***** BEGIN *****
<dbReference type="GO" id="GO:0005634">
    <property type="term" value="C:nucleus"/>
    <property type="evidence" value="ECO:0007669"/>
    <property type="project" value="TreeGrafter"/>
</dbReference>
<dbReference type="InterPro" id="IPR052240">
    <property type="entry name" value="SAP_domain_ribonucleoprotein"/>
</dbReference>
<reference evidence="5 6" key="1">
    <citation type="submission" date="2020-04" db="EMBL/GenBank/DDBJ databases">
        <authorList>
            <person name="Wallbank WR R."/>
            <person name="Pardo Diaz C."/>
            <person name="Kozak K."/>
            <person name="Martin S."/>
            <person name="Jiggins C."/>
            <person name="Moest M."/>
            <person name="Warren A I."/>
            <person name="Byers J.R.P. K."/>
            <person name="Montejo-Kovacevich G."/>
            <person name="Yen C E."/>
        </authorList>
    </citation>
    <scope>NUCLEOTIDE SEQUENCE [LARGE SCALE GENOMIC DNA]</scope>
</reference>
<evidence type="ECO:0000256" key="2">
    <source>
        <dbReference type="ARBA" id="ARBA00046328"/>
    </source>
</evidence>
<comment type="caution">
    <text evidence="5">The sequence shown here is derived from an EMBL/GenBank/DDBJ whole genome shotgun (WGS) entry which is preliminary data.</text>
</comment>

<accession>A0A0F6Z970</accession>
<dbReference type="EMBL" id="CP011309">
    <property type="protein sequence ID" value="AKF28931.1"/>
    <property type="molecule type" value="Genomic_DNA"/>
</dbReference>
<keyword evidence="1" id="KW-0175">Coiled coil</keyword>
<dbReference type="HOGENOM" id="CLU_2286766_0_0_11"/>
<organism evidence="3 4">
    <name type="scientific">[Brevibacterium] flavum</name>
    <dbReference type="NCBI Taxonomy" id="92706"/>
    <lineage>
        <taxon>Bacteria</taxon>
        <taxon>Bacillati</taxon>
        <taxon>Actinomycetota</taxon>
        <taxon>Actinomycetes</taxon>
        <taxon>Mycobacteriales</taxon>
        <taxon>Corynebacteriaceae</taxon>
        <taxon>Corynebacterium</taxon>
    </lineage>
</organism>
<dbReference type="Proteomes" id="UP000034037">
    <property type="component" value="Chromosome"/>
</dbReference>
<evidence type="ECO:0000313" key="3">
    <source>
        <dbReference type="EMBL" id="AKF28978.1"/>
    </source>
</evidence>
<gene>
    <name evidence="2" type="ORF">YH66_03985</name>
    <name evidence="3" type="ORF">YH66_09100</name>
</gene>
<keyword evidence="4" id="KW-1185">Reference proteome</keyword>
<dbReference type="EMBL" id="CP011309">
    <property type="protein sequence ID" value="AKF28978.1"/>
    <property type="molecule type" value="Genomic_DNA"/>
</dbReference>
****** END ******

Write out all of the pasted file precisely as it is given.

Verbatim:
<dbReference type="GO" id="GO:0005634">
    <property type="term" value="C:nucleus"/>
    <property type="evidence" value="ECO:0007669"/>
    <property type="project" value="TreeGrafter"/>
</dbReference>
<dbReference type="InterPro" id="IPR052240">
    <property type="entry name" value="SAP_domain_ribonucleoprotein"/>
</dbReference>
<reference evidence="5 6" key="1">
    <citation type="submission" date="2020-04" db="EMBL/GenBank/DDBJ databases">
        <authorList>
            <person name="Wallbank WR R."/>
            <person name="Pardo Diaz C."/>
            <person name="Kozak K."/>
            <person name="Martin S."/>
            <person name="Jiggins C."/>
            <person name="Moest M."/>
            <person name="Warren A I."/>
            <person name="Byers J.R.P. K."/>
            <person name="Montejo-Kovacevich G."/>
            <person name="Yen C E."/>
        </authorList>
    </citation>
    <scope>NUCLEOTIDE SEQUENCE [LARGE SCALE GENOMIC DNA]</scope>
</reference>
<evidence type="ECO:0000256" key="2">
    <source>
        <dbReference type="ARBA" id="ARBA00046328"/>
    </source>
</evidence>
<comment type="caution">
    <text evidence="5">The sequence shown here is derived from an EMBL/GenBank/DDBJ whole genome shotgun (WGS) entry which is preliminary data.</text>
</comment>

<accession>A0A0F6Z970</accession>
<dbReference type="EMBL" id="CP011309">
    <property type="protein sequence ID" value="AKF28931.1"/>
    <property type="molecule type" value="Genomic_DNA"/>
</dbReference>
<keyword evidence="1" id="KW-0175">Coiled coil</keyword>
<dbReference type="HOGENOM" id="CLU_2286766_0_0_11"/>
<organism evidence="3 4">
    <name type="scientific">[Brevibacterium] flavum</name>
    <dbReference type="NCBI Taxonomy" id="92706"/>
    <lineage>
        <taxon>Bacteria</taxon>
        <taxon>Bacillati</taxon>
        <taxon>Actinomycetota</taxon>
        <taxon>Actinomycetes</taxon>
        <taxon>Mycobacteriales</taxon>
        <taxon>Corynebacteriaceae</taxon>
        <taxon>Corynebacterium</taxon>
    </lineage>
</organism>
<dbReference type="Proteomes" id="UP000034037">
    <property type="component" value="Chromosome"/>
</dbReference>
<evidence type="ECO:0000313" key="3">
    <source>
        <dbReference type="EMBL" id="AKF28978.1"/>
    </source>
</evidence>
<gene>
    <name evidence="2" type="ORF">YH66_03985</name>
    <name evidence="3" type="ORF">YH66_09100</name>
</gene>
<keyword evidence="4" id="KW-1185">Reference proteome</keyword>
<dbReference type="EMBL" id="CP011309">
    <property type="protein sequence ID" value="AKF28978.1"/>
    <property type="molecule type" value="Genomic_DNA"/>
</dbReference>